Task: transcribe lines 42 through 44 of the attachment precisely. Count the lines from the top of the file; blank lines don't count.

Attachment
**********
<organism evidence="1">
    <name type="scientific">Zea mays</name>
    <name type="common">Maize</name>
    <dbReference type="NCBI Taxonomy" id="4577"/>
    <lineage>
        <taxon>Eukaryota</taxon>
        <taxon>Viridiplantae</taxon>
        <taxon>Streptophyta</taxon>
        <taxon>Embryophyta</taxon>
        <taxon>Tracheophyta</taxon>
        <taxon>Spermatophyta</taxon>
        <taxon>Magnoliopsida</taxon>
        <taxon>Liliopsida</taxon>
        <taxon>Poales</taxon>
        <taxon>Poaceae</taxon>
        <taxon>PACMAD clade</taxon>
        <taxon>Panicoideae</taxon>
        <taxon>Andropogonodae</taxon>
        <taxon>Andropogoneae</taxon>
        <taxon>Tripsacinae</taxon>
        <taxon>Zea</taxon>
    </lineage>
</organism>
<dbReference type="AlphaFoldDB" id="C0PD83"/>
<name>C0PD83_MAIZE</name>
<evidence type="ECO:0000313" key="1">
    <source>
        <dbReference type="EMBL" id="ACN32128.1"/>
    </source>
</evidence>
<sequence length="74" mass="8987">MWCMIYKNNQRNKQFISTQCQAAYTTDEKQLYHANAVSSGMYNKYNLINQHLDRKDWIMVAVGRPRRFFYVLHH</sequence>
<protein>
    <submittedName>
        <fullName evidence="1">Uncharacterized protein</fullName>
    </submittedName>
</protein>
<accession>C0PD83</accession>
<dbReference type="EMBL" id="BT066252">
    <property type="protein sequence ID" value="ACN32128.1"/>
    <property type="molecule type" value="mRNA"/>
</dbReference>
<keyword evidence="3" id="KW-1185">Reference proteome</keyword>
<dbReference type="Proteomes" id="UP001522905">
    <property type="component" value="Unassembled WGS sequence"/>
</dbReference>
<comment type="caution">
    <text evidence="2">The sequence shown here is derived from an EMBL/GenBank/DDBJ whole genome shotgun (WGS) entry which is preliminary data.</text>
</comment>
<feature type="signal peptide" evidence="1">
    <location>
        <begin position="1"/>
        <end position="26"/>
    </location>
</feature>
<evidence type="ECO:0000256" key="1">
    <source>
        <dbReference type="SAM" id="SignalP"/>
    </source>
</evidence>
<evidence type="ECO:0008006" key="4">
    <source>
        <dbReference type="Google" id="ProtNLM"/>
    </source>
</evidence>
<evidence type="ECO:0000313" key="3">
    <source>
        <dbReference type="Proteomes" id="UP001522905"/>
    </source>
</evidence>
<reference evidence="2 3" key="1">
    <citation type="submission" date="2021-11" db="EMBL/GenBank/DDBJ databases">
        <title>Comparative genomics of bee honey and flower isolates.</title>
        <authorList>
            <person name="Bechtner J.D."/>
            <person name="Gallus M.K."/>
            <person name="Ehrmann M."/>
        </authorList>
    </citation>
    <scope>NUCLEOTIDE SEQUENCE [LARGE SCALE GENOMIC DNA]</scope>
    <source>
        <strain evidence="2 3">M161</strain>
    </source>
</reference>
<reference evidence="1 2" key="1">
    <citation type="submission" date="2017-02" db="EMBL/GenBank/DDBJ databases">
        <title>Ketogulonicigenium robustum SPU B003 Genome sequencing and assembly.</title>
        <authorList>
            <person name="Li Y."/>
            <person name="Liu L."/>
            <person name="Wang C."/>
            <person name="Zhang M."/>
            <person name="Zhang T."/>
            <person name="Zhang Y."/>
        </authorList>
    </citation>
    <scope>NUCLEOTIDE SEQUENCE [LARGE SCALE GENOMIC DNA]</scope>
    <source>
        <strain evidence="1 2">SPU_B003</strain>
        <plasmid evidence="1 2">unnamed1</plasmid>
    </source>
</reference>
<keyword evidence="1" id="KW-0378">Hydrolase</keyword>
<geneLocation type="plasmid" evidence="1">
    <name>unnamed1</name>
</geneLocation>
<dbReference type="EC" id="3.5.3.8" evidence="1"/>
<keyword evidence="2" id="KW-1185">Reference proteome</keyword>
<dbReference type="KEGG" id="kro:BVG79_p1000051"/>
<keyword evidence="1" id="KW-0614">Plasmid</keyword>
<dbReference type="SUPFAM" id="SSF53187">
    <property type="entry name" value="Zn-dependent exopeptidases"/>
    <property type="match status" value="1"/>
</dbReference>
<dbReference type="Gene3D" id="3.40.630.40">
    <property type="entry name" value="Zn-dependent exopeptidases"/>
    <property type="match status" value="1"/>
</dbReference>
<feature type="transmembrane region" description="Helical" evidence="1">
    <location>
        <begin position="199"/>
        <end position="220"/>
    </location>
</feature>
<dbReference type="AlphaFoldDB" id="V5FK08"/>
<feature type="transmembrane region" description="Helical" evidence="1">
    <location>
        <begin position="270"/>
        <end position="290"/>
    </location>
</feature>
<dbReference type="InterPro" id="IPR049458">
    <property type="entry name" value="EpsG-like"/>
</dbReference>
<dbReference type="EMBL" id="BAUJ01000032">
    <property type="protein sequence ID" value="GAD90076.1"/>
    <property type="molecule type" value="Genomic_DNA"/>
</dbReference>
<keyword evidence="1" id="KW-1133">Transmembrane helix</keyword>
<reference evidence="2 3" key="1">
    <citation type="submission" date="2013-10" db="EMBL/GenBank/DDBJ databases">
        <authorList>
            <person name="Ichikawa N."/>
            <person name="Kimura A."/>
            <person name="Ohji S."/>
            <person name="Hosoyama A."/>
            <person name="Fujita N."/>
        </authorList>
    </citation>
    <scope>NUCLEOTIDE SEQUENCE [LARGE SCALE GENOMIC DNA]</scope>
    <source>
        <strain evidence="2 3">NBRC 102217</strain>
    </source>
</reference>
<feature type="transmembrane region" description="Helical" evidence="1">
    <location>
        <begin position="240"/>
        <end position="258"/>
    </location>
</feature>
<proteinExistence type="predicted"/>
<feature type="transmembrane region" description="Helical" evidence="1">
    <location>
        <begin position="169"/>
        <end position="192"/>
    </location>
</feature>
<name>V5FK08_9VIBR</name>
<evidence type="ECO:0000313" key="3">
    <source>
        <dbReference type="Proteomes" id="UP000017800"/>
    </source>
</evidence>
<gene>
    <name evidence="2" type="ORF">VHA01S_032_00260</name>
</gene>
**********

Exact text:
<keyword evidence="3" id="KW-1185">Reference proteome</keyword>
<dbReference type="Proteomes" id="UP001522905">
    <property type="component" value="Unassembled WGS sequence"/>